We just described there the five categories where we see the growing use of citizen engagement, or members of the public, or even individuals working within agencies. But when, you're engaging people in your audit, there needs to be clarity on a few things. There needs to be clarity on the role of performance auditing, on the importance of objectivity and balancing competing views, and also the scope of performance auditing. So firstly on clarity for citizens on the role of performance auditing. So we are engaging them as part of our work, but it's vital that they understand the scope and limitations of the performance audit function. So as an example to this many audit offices performance audit mandate cannot query the merits of government policy. And this is a very important limitation for members of the public to understand but it can be quite difficult to navigate and apply in practice, even for auditors So, make sure this limitation is clearly communicated to members of the public.


So that's a broad office limitation. If it actually applies to your office. I know there are some offices in Europe, for example, where they do look at the merit of government policy.


Yeah, that's right. The second consideration is there needs to be clarity for citizens on objectivity and independence and balancing views in your work. Now, this all seems like bread and butter stuff to us, but if we're engaging citizens in performance audit, they're only gonna be one several voices that we need to listen to, and it's important that they understand this and the need for us as auditors to maintain objectivity with no perception that, for example, their views are being given greater weight than other sometimes competing views. So we all know people like the stakeholders and engaged citizens can get very passionate, for example, about certain things, and that's great. At the end of the day, we need to be balanced and promote fairness and mitigate any perception that calls into question our independence. So regular, open and consistent communication with citizens and other stakeholders will help provide this clarity. And the third consideration is we need clarity for citizens on the scope of the particular audit itself. So regardless the importance or potential impact of a particular audit, it's never gonna be the complete solution to concerns raised by citizens or service delivery issues or program risks. Again, we need to be very clear from the outset. It is just one of a number of ways in which we can address service delivery issues, but it might not be able to 100% address an individual's or a group of individuals' concerns about a service.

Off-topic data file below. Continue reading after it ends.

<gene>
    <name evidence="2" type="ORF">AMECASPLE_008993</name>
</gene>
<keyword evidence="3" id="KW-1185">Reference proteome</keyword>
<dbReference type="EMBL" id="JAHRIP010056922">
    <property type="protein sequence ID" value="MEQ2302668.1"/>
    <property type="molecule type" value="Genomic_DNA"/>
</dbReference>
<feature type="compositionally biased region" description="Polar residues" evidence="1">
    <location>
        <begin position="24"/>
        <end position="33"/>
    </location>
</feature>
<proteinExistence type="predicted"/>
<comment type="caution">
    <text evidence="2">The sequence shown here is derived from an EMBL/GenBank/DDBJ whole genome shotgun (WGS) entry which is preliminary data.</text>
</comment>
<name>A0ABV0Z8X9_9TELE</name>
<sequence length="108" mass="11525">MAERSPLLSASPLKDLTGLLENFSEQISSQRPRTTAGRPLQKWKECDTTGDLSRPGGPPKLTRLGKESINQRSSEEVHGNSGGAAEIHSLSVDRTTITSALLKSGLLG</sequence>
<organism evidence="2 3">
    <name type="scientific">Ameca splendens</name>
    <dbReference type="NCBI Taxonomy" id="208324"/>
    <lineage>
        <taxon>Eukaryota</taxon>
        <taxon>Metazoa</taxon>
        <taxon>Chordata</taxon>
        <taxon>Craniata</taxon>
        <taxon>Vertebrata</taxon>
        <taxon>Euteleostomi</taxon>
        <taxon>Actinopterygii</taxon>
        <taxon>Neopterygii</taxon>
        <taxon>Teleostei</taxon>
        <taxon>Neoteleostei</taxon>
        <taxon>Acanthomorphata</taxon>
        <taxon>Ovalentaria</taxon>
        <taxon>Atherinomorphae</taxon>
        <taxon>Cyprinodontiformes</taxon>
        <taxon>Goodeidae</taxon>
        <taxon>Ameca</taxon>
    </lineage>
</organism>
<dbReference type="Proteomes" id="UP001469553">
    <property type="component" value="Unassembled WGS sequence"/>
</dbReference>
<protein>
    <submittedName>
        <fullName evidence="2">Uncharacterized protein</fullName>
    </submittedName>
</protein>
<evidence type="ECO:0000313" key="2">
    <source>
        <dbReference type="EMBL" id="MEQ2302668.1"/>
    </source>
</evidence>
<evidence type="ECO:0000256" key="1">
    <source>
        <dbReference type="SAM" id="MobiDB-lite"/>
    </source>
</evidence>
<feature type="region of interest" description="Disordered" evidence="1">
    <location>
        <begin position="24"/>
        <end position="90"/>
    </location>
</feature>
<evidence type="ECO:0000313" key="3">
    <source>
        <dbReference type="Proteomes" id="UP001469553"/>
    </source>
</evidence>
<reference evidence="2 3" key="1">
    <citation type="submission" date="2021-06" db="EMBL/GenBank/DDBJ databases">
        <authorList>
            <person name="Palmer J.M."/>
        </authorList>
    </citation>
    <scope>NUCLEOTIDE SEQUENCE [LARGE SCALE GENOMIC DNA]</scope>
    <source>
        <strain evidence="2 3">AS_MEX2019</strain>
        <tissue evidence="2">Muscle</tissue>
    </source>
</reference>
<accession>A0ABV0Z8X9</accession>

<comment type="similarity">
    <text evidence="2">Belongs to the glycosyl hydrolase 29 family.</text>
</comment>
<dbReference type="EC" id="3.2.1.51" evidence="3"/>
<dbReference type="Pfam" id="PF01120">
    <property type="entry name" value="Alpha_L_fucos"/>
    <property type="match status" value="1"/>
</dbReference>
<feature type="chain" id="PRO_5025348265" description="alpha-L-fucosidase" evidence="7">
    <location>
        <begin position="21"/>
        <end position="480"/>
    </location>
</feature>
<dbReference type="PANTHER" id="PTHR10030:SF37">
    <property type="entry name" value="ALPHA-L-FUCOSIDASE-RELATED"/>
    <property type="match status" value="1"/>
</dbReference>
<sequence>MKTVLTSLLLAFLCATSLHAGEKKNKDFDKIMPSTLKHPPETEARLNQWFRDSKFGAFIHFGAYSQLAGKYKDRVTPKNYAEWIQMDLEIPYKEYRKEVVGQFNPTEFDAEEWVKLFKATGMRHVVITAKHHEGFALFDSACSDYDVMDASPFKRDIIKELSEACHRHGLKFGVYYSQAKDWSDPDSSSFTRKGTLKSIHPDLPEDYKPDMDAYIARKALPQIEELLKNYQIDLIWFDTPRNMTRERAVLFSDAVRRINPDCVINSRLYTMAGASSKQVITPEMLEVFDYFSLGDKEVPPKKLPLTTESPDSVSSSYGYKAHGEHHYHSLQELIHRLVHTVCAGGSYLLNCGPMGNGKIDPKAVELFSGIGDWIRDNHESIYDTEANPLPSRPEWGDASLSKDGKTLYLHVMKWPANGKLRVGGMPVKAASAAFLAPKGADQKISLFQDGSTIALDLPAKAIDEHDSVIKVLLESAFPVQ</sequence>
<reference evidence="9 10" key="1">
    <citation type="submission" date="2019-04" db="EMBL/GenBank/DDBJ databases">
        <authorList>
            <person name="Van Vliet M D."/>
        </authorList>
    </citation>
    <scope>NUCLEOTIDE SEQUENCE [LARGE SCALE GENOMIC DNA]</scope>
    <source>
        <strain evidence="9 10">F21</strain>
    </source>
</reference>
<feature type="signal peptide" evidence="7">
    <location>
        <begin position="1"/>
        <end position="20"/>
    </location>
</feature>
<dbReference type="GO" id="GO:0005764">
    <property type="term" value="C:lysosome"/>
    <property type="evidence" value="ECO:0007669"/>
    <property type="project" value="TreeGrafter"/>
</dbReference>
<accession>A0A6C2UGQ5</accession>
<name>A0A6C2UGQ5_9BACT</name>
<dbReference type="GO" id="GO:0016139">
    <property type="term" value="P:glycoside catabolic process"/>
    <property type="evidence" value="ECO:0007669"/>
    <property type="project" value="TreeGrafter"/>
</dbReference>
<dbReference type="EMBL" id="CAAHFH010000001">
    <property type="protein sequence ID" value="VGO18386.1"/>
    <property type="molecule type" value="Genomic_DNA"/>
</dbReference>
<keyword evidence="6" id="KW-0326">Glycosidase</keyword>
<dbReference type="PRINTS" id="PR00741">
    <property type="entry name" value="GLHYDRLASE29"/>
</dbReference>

As we went through there. There's many benefits in engaging citizens in performance auditing. The World Bank and INTOSAI and Supreme Audit Governing bodies or coordination bodies, have been talking about this for some time. Consensus that it's important, needs to be thought through carefully. There's a whole bunch of real life examples and we'll have them in the article. And there's obviously a range of resources and references from INTOSAI the World Bank, CAAF others PASAI more recently, particularly the PASAI article is about civil society organizations. So a slightly different view. The resources are available. The examples are there. Follow the links on our article, and you could, get it all in one place. Thanks, Conor.


Thanks, Yusuf.

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Conor McGarrity
Your host

Conor McGarrity

A specialist in performance audit, Conor is an author, podcaster, and senior risk consultant with two decades experience, including leadership positions in several statutory bodies.
Yusuf Moolla
Your host

Yusuf Moolla

Podcaster, author, and senior risk consultant, Yusuf helps auditors confidently use data for more effective, better quality audits.